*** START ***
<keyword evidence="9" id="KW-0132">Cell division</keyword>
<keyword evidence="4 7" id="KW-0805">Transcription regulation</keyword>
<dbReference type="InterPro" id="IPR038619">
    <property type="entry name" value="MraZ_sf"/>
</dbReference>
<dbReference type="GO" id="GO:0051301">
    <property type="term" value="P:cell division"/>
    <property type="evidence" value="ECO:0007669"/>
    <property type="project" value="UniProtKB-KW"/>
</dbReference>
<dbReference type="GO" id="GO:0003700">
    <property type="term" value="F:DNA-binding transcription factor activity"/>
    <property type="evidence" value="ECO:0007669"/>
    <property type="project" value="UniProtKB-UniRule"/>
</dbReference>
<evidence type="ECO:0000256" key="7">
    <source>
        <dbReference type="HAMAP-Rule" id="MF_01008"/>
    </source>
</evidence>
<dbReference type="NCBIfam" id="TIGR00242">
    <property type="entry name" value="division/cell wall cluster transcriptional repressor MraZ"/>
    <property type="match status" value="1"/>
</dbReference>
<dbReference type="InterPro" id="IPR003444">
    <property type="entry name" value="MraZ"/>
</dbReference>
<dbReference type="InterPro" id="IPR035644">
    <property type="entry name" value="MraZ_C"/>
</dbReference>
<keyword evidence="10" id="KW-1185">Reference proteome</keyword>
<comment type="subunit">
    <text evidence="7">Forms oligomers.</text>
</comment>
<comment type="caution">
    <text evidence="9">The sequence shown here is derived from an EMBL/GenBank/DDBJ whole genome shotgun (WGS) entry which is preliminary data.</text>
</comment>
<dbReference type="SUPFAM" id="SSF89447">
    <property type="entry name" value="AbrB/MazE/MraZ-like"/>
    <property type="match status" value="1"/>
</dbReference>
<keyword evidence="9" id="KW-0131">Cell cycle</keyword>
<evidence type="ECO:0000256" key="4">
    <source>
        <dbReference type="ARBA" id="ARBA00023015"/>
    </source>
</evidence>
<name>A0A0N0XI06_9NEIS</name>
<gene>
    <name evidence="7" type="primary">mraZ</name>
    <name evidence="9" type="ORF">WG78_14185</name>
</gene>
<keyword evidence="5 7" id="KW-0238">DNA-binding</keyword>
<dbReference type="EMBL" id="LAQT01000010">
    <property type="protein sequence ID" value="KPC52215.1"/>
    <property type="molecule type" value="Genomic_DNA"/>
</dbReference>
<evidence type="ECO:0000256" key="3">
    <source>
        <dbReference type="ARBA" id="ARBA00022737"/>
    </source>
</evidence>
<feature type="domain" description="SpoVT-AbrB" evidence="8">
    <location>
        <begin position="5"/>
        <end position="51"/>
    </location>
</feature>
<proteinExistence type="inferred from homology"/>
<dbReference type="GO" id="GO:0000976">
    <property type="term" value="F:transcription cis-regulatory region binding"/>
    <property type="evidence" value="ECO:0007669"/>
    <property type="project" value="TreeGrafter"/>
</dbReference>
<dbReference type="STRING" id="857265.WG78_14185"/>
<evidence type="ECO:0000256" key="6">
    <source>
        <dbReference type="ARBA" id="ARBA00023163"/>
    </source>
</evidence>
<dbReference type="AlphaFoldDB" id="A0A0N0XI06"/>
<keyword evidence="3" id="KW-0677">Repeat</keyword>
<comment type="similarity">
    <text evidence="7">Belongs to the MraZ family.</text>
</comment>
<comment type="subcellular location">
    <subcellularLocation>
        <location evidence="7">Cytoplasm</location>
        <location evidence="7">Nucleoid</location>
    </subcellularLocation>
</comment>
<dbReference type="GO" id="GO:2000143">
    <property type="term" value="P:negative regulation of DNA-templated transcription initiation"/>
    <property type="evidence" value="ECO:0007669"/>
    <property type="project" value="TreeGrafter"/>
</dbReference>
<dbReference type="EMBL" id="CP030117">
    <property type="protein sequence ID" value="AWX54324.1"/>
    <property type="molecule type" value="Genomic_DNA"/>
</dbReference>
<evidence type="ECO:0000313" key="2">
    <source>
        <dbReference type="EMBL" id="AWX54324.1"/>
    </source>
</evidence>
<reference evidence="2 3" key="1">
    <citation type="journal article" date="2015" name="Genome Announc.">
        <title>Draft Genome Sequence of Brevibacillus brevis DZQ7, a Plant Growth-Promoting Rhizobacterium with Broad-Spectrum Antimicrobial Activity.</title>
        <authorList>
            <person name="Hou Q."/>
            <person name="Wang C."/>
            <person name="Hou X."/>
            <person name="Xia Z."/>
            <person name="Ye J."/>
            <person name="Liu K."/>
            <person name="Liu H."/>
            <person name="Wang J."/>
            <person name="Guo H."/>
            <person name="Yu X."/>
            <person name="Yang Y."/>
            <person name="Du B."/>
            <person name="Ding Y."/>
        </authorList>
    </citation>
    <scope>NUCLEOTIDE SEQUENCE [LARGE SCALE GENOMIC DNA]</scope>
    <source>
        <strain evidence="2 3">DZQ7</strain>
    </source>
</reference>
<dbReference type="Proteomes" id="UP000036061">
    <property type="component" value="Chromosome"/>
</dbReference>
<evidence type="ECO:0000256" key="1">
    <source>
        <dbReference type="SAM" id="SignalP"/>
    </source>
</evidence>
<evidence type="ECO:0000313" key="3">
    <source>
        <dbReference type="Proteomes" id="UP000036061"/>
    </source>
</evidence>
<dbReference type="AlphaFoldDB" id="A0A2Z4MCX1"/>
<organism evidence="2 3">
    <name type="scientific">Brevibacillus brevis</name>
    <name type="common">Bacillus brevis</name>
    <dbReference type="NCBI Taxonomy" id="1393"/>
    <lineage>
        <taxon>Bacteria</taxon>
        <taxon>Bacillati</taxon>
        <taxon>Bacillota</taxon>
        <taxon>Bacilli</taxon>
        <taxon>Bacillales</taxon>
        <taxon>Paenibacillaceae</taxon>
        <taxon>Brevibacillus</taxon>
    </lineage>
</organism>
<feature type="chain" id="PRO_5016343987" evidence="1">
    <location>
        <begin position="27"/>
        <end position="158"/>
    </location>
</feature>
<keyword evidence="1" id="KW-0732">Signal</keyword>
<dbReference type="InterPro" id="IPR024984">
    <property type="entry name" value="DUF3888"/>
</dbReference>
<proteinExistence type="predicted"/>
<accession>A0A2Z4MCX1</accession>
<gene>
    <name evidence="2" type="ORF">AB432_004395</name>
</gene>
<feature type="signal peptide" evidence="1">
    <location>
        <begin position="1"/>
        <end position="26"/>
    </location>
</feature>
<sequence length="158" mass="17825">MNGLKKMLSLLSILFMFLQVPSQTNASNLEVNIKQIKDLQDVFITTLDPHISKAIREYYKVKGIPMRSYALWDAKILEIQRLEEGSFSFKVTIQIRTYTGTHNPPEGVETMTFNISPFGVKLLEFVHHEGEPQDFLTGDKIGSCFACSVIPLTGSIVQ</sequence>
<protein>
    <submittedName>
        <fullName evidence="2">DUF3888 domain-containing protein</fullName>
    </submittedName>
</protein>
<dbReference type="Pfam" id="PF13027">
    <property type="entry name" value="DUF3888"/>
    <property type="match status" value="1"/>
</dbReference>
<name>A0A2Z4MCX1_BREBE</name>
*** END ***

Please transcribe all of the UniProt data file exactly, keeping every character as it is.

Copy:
<keyword evidence="9" id="KW-0132">Cell division</keyword>
<keyword evidence="4 7" id="KW-0805">Transcription regulation</keyword>
<dbReference type="InterPro" id="IPR038619">
    <property type="entry name" value="MraZ_sf"/>
</dbReference>
<dbReference type="GO" id="GO:0051301">
    <property type="term" value="P:cell division"/>
    <property type="evidence" value="ECO:0007669"/>
    <property type="project" value="UniProtKB-KW"/>
</dbReference>
<dbReference type="GO" id="GO:0003700">
    <property type="term" value="F:DNA-binding transcription factor activity"/>
    <property type="evidence" value="ECO:0007669"/>
    <property type="project" value="UniProtKB-UniRule"/>
</dbReference>
<evidence type="ECO:0000256" key="7">
    <source>
        <dbReference type="HAMAP-Rule" id="MF_01008"/>
    </source>
</evidence>
<dbReference type="NCBIfam" id="TIGR00242">
    <property type="entry name" value="division/cell wall cluster transcriptional repressor MraZ"/>
    <property type="match status" value="1"/>
</dbReference>
<dbReference type="InterPro" id="IPR003444">
    <property type="entry name" value="MraZ"/>
</dbReference>
<dbReference type="InterPro" id="IPR035644">
    <property type="entry name" value="MraZ_C"/>
</dbReference>
<keyword evidence="10" id="KW-1185">Reference proteome</keyword>
<comment type="subunit">
    <text evidence="7">Forms oligomers.</text>
</comment>
<comment type="caution">
    <text evidence="9">The sequence shown here is derived from an EMBL/GenBank/DDBJ whole genome shotgun (WGS) entry which is preliminary data.</text>
</comment>
<dbReference type="SUPFAM" id="SSF89447">
    <property type="entry name" value="AbrB/MazE/MraZ-like"/>
    <property type="match status" value="1"/>
</dbReference>
<keyword evidence="9" id="KW-0131">Cell cycle</keyword>
<evidence type="ECO:0000256" key="4">
    <source>
        <dbReference type="ARBA" id="ARBA00023015"/>
    </source>
</evidence>
<name>A0A0N0XI06_9NEIS</name>
<gene>
    <name evidence="7" type="primary">mraZ</name>
    <name evidence="9" type="ORF">WG78_14185</name>
</gene>
<keyword evidence="5 7" id="KW-0238">DNA-binding</keyword>
<dbReference type="EMBL" id="LAQT01000010">
    <property type="protein sequence ID" value="KPC52215.1"/>
    <property type="molecule type" value="Genomic_DNA"/>
</dbReference>
<evidence type="ECO:0000256" key="3">
    <source>
        <dbReference type="ARBA" id="ARBA00022737"/>
    </source>
</evidence>
<feature type="domain" description="SpoVT-AbrB" evidence="8">
    <location>
        <begin position="5"/>
        <end position="51"/>
    </location>
</feature>
<proteinExistence type="inferred from homology"/>
<dbReference type="GO" id="GO:0000976">
    <property type="term" value="F:transcription cis-regulatory region binding"/>
    <property type="evidence" value="ECO:0007669"/>
    <property type="project" value="TreeGrafter"/>
</dbReference>
<dbReference type="STRING" id="857265.WG78_14185"/>
<evidence type="ECO:0000256" key="6">
    <source>
        <dbReference type="ARBA" id="ARBA00023163"/>
    </source>
</evidence>
<dbReference type="AlphaFoldDB" id="A0A0N0XI06"/>
<keyword evidence="3" id="KW-0677">Repeat</keyword>
<comment type="similarity">
    <text evidence="7">Belongs to the MraZ family.</text>
</comment>
<comment type="subcellular location">
    <subcellularLocation>
        <location evidence="7">Cytoplasm</location>
        <location evidence="7">Nucleoid</location>
    </subcellularLocation>
</comment>
<dbReference type="GO" id="GO:2000143">
    <property type="term" value="P:negative regulation of DNA-templated transcription initiation"/>
    <property type="evidence" value="ECO:0007669"/>
    <property type="project" value="TreeGrafter"/>
</dbReference>
<dbReference type="EMBL" id="CP030117">
    <property type="protein sequence ID" value="AWX54324.1"/>
    <property type="molecule type" value="Genomic_DNA"/>
</dbReference>
<evidence type="ECO:0000313" key="2">
    <source>
        <dbReference type="EMBL" id="AWX54324.1"/>
    </source>
</evidence>
<reference evidence="2 3" key="1">
    <citation type="journal article" date="2015" name="Genome Announc.">
        <title>Draft Genome Sequence of Brevibacillus brevis DZQ7, a Plant Growth-Promoting Rhizobacterium with Broad-Spectrum Antimicrobial Activity.</title>
        <authorList>
            <person name="Hou Q."/>
            <person name="Wang C."/>
            <person name="Hou X."/>
            <person name="Xia Z."/>
            <person name="Ye J."/>
            <person name="Liu K."/>
            <person name="Liu H."/>
            <person name="Wang J."/>
            <person name="Guo H."/>
            <person name="Yu X."/>
            <person name="Yang Y."/>
            <person name="Du B."/>
            <person name="Ding Y."/>
        </authorList>
    </citation>
    <scope>NUCLEOTIDE SEQUENCE [LARGE SCALE GENOMIC DNA]</scope>
    <source>
        <strain evidence="2 3">DZQ7</strain>
    </source>
</reference>
<dbReference type="Proteomes" id="UP000036061">
    <property type="component" value="Chromosome"/>
</dbReference>
<evidence type="ECO:0000256" key="1">
    <source>
        <dbReference type="SAM" id="SignalP"/>
    </source>
</evidence>
<evidence type="ECO:0000313" key="3">
    <source>
        <dbReference type="Proteomes" id="UP000036061"/>
    </source>
</evidence>
<dbReference type="AlphaFoldDB" id="A0A2Z4MCX1"/>
<organism evidence="2 3">
    <name type="scientific">Brevibacillus brevis</name>
    <name type="common">Bacillus brevis</name>
    <dbReference type="NCBI Taxonomy" id="1393"/>
    <lineage>
        <taxon>Bacteria</taxon>
        <taxon>Bacillati</taxon>
        <taxon>Bacillota</taxon>
        <taxon>Bacilli</taxon>
        <taxon>Bacillales</taxon>
        <taxon>Paenibacillaceae</taxon>
        <taxon>Brevibacillus</taxon>
    </lineage>
</organism>
<feature type="chain" id="PRO_5016343987" evidence="1">
    <location>
        <begin position="27"/>
        <end position="158"/>
    </location>
</feature>
<keyword evidence="1" id="KW-0732">Signal</keyword>
<dbReference type="InterPro" id="IPR024984">
    <property type="entry name" value="DUF3888"/>
</dbReference>
<proteinExistence type="predicted"/>
<accession>A0A2Z4MCX1</accession>
<gene>
    <name evidence="2" type="ORF">AB432_004395</name>
</gene>
<feature type="signal peptide" evidence="1">
    <location>
        <begin position="1"/>
        <end position="26"/>
    </location>
</feature>
<sequence length="158" mass="17825">MNGLKKMLSLLSILFMFLQVPSQTNASNLEVNIKQIKDLQDVFITTLDPHISKAIREYYKVKGIPMRSYALWDAKILEIQRLEEGSFSFKVTIQIRTYTGTHNPPEGVETMTFNISPFGVKLLEFVHHEGEPQDFLTGDKIGSCFACSVIPLTGSIVQ</sequence>
<protein>
    <submittedName>
        <fullName evidence="2">DUF3888 domain-containing protein</fullName>
    </submittedName>
</protein>
<dbReference type="Pfam" id="PF13027">
    <property type="entry name" value="DUF3888"/>
    <property type="match status" value="1"/>
</dbReference>
<name>A0A2Z4MCX1_BREBE</name>